Chicano Artist Adan Hernandez has a dream, he wants to make life better for as many people as possible that need help, starting in his own barrio. He dreams of bringing prosperity to his community by opening a gallery, providing a welcoming space to hold art gatherings and for people to come view the accomplishments of Chicano artists; to be inspired by them, encouraging the Chicano Fine Arts Movement to both barrio youths and to the world.
Adan’s art has already moved many, it was a crucial component to the 1993 released film – Blood In Blood Out – that follows the intertwining lives of three Chicano relatives from 1972 to 1984. Adan created the works for actor Jesse Borrego’s artist character, Cruz Candelaria. The iconic film has become important to the Mexican-American world, it was the first feature film to showcase Chicano art. Two of Adan’s works are a part of the Metropolitan Museum of Art’s permanent collection. He also volunteers at schools talking to kids about growing up in the barrio and its culture, art and empowering them to create their own.
You can help Adan to achieve this very worthwhile dream by donating to his fund.me campaign. If you donate $50 or more you can get a signed print of an artwork from Blood In Blood Out (one of my all-time favourite movies might I add!). The gallery – El Otro Ojo – Arte Atomico – will also be a home for the film’s art including the iconic mural in the films climatic closing scene. DONATE HERE.
A couple of days ago I spoke to Adan about the gallery, his art, the Chicano Civil Rights Movement, Blood In Blood Out (he didn’t like it when he first saw it!), inspiration from Mexican painter Frida Kahlo, of the support from his friend and a collector of his art actor Cheech Marin [half of comedy duo Cheech & Chong], plus the racism they faced from art galleries across the U.S. to put on a travelling exhibition of Chicano artists and so much more.
ADAN HERNANDEZ: It’s really incredible how everybody is coming together for this gallery to make it happen. As you know, in my world, the world that I live in, you cannot go to a museum and see good Mexican-American art. The art that they have in museums here to represent our contribution are very, very inadequate. The collections clearly show that they have very poor insight into our culture and into the things that we hold dear and are things that make us different from the world around us, from the mainstream America we are surrounded by. That is why I think this gallery will be a stepping stone to a Chicano fine arts museum here in San Antonio. It will be the first museum put together by Chicanos like me, who know what we are and what is important to us in our culture and the art that we love. It’s going to be a historic event. It’s shaping up really well. We have people from L.A. like Cheech Marin, Taylor Hackford [director of Blood In Blood Out & La Bamba] and maybe even Helen Mirren who want to back us up. I have collector friends of mine that have all this Latino art that is all in storage because nobody cares to exhibit it.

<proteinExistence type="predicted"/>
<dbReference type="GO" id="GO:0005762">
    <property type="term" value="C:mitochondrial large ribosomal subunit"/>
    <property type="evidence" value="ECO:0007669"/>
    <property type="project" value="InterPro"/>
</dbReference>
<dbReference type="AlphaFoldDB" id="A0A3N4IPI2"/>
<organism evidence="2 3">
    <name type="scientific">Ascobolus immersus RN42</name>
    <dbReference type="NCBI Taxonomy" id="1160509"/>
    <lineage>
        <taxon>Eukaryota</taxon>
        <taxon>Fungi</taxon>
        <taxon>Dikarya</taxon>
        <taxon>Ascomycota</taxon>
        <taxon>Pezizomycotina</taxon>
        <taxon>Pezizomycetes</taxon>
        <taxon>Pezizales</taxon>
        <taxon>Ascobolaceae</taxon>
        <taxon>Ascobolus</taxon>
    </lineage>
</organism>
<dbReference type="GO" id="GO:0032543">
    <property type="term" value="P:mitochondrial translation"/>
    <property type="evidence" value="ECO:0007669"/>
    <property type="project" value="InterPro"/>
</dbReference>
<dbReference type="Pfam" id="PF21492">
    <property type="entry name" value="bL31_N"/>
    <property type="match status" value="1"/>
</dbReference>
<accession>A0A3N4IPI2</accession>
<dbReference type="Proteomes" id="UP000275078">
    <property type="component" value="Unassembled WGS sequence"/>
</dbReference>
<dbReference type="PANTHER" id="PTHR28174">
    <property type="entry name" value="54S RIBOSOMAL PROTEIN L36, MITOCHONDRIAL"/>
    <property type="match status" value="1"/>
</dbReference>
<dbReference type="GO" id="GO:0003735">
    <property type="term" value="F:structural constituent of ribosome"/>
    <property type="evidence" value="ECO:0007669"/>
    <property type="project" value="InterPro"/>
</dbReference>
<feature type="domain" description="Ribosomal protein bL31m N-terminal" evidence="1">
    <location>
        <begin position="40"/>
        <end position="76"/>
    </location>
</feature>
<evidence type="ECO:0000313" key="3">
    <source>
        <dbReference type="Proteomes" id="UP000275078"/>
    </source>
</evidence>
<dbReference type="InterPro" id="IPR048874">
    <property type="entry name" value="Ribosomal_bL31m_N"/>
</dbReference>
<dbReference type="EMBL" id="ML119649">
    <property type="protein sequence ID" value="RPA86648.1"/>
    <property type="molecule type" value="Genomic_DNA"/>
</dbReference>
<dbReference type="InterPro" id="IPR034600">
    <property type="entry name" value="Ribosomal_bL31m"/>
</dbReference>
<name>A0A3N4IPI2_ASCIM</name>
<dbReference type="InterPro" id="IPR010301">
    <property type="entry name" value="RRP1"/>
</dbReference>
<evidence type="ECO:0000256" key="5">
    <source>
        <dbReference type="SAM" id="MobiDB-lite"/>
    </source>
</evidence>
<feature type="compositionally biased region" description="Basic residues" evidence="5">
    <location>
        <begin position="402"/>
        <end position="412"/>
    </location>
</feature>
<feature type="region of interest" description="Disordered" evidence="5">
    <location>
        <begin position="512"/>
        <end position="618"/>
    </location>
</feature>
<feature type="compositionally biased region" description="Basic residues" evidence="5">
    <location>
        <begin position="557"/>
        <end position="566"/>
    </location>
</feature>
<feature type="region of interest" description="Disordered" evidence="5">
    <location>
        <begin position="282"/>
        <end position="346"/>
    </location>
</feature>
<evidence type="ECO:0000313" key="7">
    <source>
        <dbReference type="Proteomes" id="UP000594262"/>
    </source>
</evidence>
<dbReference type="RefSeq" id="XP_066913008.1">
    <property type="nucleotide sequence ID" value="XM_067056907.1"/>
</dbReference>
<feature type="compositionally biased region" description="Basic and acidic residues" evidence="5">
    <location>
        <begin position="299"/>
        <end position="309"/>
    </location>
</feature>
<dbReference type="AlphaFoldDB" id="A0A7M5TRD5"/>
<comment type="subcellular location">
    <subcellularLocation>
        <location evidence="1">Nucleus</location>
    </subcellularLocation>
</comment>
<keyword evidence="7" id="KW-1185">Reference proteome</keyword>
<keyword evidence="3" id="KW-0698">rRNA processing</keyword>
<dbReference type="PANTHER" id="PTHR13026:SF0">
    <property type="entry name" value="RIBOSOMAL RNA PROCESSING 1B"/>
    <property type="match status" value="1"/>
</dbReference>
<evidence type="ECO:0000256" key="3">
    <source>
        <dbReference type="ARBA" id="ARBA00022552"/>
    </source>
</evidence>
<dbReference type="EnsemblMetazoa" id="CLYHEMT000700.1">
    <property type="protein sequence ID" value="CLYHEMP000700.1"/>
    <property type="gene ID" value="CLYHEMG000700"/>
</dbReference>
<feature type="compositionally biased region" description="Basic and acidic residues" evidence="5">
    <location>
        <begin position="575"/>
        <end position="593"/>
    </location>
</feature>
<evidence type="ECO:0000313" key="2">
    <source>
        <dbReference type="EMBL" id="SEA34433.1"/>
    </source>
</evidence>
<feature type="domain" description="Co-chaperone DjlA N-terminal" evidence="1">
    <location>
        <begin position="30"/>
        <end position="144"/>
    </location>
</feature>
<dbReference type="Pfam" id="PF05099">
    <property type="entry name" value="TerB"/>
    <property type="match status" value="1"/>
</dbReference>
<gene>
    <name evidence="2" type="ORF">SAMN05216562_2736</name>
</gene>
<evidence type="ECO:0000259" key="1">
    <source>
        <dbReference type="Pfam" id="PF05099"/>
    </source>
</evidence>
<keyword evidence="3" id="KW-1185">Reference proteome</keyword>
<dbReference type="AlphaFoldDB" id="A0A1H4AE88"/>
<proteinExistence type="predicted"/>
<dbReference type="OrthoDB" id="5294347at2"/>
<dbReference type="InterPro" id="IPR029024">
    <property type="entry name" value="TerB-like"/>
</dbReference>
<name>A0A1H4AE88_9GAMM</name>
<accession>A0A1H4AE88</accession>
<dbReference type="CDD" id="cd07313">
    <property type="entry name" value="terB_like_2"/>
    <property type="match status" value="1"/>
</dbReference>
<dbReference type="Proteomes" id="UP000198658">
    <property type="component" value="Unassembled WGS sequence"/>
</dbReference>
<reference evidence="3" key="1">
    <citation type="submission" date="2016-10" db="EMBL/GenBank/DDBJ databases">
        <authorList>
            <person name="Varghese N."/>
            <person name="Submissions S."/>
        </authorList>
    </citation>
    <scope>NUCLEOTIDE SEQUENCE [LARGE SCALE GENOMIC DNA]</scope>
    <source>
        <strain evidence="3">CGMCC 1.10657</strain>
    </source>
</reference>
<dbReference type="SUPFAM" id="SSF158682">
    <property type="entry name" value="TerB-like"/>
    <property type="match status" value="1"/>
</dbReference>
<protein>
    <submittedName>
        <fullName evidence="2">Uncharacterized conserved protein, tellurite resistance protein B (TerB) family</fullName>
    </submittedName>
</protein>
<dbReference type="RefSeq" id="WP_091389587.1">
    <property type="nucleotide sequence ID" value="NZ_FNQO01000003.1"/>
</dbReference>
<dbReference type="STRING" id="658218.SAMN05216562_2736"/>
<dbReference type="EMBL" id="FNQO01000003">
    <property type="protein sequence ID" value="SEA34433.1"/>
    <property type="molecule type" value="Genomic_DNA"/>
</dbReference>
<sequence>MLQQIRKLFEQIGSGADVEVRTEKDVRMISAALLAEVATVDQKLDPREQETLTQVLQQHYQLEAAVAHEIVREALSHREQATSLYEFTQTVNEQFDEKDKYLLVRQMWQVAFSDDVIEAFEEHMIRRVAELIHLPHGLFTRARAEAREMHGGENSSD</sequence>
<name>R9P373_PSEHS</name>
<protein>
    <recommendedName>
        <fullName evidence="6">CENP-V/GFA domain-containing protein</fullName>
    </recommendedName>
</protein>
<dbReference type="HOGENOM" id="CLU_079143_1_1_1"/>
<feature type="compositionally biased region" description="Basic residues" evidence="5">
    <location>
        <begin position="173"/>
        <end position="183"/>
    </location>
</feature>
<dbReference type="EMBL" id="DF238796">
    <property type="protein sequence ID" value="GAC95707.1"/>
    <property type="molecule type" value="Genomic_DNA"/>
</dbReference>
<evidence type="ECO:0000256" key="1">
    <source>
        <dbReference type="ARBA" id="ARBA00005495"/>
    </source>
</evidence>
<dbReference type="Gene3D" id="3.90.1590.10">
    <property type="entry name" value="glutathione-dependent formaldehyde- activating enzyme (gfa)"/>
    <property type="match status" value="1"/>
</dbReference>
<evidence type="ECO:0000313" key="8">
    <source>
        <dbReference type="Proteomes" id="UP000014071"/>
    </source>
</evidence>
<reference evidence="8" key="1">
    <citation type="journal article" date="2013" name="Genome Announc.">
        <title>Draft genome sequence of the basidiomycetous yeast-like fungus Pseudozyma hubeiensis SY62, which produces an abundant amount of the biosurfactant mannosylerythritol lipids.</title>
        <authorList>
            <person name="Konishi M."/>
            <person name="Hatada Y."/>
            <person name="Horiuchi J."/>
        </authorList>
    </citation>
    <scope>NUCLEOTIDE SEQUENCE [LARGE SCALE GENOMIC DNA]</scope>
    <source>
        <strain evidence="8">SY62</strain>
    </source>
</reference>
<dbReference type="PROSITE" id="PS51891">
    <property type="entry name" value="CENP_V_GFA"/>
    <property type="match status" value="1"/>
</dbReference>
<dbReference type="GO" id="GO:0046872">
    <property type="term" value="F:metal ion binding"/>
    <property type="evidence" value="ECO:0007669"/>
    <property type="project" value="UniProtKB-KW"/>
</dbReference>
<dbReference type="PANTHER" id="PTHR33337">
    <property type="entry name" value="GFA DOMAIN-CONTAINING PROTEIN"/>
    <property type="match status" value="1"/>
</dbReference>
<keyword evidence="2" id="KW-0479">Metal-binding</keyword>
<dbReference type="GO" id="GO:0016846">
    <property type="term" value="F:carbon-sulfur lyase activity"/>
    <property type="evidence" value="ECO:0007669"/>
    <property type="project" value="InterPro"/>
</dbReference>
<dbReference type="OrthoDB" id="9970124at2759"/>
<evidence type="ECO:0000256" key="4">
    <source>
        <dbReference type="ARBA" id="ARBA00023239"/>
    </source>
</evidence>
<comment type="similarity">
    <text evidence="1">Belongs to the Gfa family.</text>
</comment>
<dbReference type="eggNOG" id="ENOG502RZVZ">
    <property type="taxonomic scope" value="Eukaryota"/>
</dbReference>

BIANCA: To hear that all that beautiful, important art is in storage breaks my heart.
AH: Yes. Once I open this gallery I believe we will have people from around the world to come see this art because that is the kind of power that this art has—it stands for something. Unlike mainstream art that a lot of times, you don’t even know what it is about or what it stands for. When Cheech Marin organised Chicano Visions back in 2002, I was in the exhibition, I had four big pieces in the show, it opened here in SAMA (San Antonio Museum of Art) and there was outrage over the word “Chicano”; nobody wanted it. Even the Mexican-American rich people that lived here who were trustees at the museum were outraged because, they see themselves as descendants of Spanish royalty or something, which is stupid because they are not. They are descendants of farm workers, migrant workers like me, they’ve managed to make a lot of money and now they are looking down their nose at the word “Chicano”. Without the Chicano Civil Rights Movement of the 60s, César Chávez was a part of, without that movement we would not have had the rights that we have now to pursue our dreams out of the fields. Like I said, I was a migrant worker growing up. The Chicano Civil Rights Movement gave us the privilege to get an education, to go to college and become doctors, attorneys, teachers, artists and writers—that is why I call myself a Chicano Artist.
The Chicano Visions show opened in San Antonio and travelled through the U.S. and showed in museums across the country, including the Smithsonian in Washington; guess what? It broke attendance records for all-time in all museums but not any museums, bar one, bought any of our artwork for their permanent collections. I do have two of my pieces in the Metropolitan Museum of Art in New York’s permanent collection, prior to this travelling exhibition, they bought from me in 1992. Cheech had to fight racism at almost every venue to have the show exhibited there, even though it had broken attendance records. They did not want to have the Chicano Visions show until Cheech threatened them with putting up billboards saying they were racist against Mexican-Americans.